are resistant to the penetration of water under muchhigher hydrostatic pressure than are water-repellent fabrics. These fabricshave fewer open pores and are less permeable to the passage of
andwater vapor. The more waterproof
fabric, the less able
to permit thepassage of air or water vapor.Waterproof
more descriptive term
impermeable towater. A fabric
made water-repellent by depositing
hydrophobicmaterial surface; however. Waterproofing requires filling the pores
While the chemical finishes used for both applications are very similar, the keydifference between outerwear (rainwear) and general apparel (casual pants)applications is the requirement to pass the rain test (AATCC 35). Performance inthe rain test depends heavily on fabric construction and not only on fabric finish.A regular cotton 3/1 twill fabric (7.5 oz/yd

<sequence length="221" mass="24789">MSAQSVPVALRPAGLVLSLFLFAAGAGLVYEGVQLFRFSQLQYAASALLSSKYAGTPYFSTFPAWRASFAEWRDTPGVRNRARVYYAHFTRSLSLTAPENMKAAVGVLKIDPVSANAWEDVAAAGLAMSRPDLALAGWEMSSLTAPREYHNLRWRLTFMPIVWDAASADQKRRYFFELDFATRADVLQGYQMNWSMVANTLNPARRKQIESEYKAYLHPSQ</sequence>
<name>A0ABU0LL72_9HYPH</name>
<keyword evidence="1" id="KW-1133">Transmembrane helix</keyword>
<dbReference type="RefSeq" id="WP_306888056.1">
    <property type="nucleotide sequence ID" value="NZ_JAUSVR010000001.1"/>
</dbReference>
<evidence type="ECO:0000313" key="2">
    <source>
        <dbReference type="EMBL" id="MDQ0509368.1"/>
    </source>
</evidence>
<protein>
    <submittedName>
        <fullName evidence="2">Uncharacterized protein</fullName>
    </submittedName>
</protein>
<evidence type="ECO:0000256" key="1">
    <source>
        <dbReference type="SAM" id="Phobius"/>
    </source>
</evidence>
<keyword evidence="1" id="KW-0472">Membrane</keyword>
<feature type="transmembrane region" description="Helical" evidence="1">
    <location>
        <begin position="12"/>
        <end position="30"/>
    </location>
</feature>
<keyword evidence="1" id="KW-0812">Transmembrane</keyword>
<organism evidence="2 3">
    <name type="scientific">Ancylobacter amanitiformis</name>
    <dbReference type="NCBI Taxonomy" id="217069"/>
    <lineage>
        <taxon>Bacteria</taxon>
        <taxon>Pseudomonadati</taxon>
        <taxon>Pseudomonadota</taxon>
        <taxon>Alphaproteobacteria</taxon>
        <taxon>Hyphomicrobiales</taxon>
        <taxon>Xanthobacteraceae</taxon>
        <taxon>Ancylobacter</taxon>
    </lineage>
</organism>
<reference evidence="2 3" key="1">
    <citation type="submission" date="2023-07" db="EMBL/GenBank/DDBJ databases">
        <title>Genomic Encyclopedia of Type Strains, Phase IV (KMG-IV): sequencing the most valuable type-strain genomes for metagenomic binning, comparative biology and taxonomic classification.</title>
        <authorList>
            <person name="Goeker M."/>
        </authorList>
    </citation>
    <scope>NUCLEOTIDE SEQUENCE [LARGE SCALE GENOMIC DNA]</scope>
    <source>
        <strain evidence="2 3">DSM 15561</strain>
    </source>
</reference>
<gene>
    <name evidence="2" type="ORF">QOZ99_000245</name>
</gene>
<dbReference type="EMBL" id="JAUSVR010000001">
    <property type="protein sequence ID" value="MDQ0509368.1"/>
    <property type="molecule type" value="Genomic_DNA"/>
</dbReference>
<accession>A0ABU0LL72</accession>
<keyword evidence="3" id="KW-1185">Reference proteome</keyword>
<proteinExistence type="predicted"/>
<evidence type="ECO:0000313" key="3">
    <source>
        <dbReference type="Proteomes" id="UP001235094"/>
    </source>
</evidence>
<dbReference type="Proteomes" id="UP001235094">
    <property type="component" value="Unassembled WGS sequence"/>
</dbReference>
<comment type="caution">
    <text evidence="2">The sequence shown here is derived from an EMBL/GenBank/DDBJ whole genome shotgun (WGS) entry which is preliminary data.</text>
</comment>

), which is typically used for casualpants, does not have a tight enough construction to pass the rain test. However,a heavier cotton fabric such as a 9.0-10.0 oz/yd
canvas does have a very tightconstruction and can perform successfully in the rain test with proper treatment.Another alternative is to use a specialty fabric that has very fine yarns and a verytight weave.
When a drop of liquid on
solid surface does not spread, the drop willassume a shape that appears constant and exhibits an angle , called thecontact angle. The angle
characteristic of the particular liquid/solidinteraction; therefore, the equilibrium contact angle serves as an indicationof wettability of the solid by the liquid. As seen in figure 52, the interfacialforces between the liquid and vapor, liquid and solid and solid and vapor all come into play when determining whether a liquid will spread or not on
smooth solid surface. The equilibrium established between these forcesdetermine the contact angle 0.
Spreading of Liquids